- As schools open on Tuesday, the family is cursing the school management, the local leaders and professionals.
- The family said Kipchabas was pursuing the unresolved land dispute in court before he fell sick and succumbed in April.
A family in Baringo county has vowed never to dig a new grave to rebury the remains of a man exhumed from disputed school land six months ago.
The late Paul Kipchabas, 65, a retired Administration Police officer, was buried inside Koroto Secondary School in Baringo North subcounty in April.
Two weeks later, Kabarnet law courts through the senior principal magistrate Paul Biwott ruled that the body be exhumed immediately saying it would disturb students learning at the school.
“Our Tugen culture does not allow digging of two graves to rebury a deceased person, indeed it is an abomination,” Kap’Mengich family spokesman David Rutto said on Sunday.
As schools open on Tuesday, the family is cursing the school management, the local leaders and professionals for keeping mum over the contentious matter.
Rutto further said the secondary school is yet to be registered, therefore questioning the government for allowing the learning institution to operate amid the unresolved land dispute.
He also faulted the court for ruling on exhumation of the body against the culture, saying the decision favoured the school board, “locking us out to languish along the corridors of justice,” he said.
Following the ruling, public health officers with help of the law enforcers landed to exhume, wrapped the body and transported it back to the county referral hospital mortuary in Kabarnet where it is being preserved to date.
Rutto said they have already buried their member and swore nothing shall ever change their mind from demanding back the body to be placed in its original grave.
“According to our tradition and cultural beliefs, the spirit of our late brother Paul is still hovering around the open grave waiting for its body to be brought back so it can rest in peace,” he said.
He said they are ready to pursue justice “even if it will take us the next 100 years. The body shall remain in the mortuary until the land dispute is resolved” he said.
However, public health officers were planning to dispose the body in the public cemetery but the family has since managed to restrain their plan. “Our own man cannot be disposed in the bush like a rat,” Rutto said.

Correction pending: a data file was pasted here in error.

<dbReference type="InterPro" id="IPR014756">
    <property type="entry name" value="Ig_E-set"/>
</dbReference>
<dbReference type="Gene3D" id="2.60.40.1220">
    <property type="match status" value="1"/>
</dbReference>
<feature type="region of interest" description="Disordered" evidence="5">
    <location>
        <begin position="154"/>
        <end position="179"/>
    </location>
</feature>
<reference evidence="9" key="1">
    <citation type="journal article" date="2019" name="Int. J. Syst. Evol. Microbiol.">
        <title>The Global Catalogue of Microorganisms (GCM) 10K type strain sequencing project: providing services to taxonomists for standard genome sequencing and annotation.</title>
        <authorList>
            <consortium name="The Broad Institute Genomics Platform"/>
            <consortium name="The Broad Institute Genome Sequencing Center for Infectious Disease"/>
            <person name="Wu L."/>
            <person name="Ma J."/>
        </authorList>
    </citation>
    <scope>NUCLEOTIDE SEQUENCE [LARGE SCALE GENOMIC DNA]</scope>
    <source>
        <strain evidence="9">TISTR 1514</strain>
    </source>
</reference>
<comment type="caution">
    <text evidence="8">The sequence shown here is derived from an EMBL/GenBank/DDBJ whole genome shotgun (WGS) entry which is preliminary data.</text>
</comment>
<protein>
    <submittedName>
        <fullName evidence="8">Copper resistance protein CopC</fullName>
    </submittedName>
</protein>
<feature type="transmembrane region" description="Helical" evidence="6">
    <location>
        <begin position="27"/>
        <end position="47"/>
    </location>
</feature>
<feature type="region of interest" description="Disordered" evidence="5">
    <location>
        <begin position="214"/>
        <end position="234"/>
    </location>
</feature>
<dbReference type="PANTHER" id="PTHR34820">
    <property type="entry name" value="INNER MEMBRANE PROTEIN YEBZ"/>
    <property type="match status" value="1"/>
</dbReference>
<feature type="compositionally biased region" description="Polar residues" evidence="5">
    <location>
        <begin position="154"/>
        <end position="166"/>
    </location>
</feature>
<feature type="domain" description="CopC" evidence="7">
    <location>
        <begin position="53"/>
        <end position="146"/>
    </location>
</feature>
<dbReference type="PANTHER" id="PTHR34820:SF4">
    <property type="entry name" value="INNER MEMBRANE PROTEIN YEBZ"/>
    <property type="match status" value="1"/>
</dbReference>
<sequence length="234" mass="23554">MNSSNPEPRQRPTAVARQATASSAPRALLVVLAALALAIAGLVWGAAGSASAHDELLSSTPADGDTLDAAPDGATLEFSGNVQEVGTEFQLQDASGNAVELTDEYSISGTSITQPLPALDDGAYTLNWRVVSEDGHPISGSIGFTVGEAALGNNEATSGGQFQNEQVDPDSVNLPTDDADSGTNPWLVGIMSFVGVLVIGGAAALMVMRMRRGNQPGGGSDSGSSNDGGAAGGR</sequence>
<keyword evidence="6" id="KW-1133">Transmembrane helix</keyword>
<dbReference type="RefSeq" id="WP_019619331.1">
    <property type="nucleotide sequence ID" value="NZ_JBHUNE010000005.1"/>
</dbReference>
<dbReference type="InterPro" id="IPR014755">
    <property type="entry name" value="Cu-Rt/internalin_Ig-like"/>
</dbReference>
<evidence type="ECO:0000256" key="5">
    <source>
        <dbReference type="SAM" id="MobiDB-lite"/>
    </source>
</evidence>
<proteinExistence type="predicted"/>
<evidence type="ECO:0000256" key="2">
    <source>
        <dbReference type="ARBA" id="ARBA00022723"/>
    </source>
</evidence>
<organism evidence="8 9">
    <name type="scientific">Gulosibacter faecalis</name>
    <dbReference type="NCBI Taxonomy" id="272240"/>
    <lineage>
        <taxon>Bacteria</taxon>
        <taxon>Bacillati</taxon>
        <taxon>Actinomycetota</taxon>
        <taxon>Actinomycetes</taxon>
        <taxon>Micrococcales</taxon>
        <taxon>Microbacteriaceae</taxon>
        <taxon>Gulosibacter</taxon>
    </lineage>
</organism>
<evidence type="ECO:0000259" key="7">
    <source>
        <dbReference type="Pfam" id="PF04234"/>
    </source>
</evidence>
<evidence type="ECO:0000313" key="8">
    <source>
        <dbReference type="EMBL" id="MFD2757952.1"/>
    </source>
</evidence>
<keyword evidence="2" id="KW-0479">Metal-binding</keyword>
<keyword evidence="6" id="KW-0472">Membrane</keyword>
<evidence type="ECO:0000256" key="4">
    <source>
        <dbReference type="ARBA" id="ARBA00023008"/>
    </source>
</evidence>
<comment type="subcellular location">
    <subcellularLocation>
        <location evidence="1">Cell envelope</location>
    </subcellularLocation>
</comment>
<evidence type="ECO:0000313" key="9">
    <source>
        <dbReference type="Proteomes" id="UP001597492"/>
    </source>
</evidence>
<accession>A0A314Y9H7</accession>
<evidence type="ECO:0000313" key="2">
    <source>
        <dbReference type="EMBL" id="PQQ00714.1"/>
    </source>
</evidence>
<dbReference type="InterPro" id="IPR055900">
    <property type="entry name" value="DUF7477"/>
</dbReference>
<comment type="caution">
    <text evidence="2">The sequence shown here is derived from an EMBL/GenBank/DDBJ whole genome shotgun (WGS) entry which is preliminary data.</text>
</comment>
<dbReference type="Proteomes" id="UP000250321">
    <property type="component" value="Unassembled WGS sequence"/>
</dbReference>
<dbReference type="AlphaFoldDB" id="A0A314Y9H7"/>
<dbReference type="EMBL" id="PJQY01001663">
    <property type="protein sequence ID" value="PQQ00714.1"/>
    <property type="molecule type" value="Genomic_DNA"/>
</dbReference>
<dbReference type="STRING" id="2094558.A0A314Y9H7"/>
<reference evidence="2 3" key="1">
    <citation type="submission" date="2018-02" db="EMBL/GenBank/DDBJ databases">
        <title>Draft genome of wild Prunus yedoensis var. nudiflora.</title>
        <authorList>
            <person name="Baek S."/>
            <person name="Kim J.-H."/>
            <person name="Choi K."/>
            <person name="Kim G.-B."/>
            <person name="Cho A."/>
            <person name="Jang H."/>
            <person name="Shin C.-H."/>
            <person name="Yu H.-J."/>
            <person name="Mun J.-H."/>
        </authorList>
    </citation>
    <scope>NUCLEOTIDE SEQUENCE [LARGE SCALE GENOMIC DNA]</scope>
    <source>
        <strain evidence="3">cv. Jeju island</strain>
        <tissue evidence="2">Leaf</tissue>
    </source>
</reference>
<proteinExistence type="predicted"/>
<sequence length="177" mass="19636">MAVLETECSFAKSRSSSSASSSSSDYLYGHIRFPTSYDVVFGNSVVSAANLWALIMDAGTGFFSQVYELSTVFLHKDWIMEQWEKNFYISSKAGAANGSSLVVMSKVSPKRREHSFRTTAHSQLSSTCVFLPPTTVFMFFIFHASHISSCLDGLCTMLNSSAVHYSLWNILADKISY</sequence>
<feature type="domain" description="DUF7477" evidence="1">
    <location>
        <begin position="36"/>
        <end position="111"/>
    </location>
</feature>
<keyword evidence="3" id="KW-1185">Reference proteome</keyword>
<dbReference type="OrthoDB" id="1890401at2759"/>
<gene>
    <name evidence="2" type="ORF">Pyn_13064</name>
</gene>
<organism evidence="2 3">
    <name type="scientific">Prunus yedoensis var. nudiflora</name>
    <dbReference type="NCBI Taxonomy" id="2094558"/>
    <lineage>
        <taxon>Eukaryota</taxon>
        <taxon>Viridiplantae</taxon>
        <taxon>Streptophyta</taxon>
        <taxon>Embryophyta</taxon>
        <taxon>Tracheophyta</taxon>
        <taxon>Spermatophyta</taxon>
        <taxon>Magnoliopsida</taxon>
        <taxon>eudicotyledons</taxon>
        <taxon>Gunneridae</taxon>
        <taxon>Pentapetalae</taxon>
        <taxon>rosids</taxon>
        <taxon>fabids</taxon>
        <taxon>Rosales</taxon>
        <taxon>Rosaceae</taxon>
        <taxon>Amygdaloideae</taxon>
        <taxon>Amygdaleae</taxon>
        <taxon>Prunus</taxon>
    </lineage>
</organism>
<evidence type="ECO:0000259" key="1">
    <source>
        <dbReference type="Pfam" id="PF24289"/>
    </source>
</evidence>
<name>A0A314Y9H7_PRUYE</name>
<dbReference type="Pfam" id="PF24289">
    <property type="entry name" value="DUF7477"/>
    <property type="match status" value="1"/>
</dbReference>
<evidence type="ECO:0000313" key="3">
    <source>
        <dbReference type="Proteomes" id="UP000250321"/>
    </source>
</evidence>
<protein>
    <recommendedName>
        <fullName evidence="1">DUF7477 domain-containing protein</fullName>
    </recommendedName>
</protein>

He said they applied for a stay order immediately after the exhumation ruling but the same court denied them. “Instead, two lorries of armed police officers were assigned to supervise the forceful exhumation,” he said.
According to the family, the deceased was born and brought up in the land he inherited from his late father and the great-grandfathers and he lived there until he died of a high blood pressure-related illness in April.
The family said Kipchabas was pursuing the unresolved land dispute in court before he fell sick and succumbed in April.
His first born son, Francis Chebor, said before he died his father spoke in the hospital bed, demanding to be buried in his ancestral land, inside the school compound, where he was born and his umbilical cord was buried.
Chebor said until his death, his father had been making frantic efforts to reclaim his encroached land in vain.
“He had approached the area chief and the elders who turned him down. He then went ahead to petition in court but again he was taken in circles until he developed pressure and died,” he said.
Rutto further accused professionals from the area of bulldozing to have the school constructed on their family land without consulting them, something that frustrated Paul to his premature death.
The 85-year-old mother of the deceased, Targok Kipchabas, demanded back the body of her son saying she was not notified before it was exhumed.
“I am just told police officers came and exhumed my son’s body from his grave and took it back to the mortuary,” Targok said amid sobs.
Area professionals led by retired colonel Moses Kwonyike defended teh action, saying the family doesn’t own any land within the school compound.
“Those are just busybodies and masqueraders who want to joyride and block development of the newly established secondary school,” Kwonyike said.
Saimo-Soi MCA Richard Cheserem said the family has never bothered to convene a meeting to engage the stakeholders and the school management.
“And in any case where do I come in as MCA who was just elected recently yet the elders did the land allocation many years ago?” Cheserem said.
Baringo North MP William Cheptumo said the aggrieved family should meet with the relevant school stakeholders to resolve the land issue amicably.
Edited by Henry Makori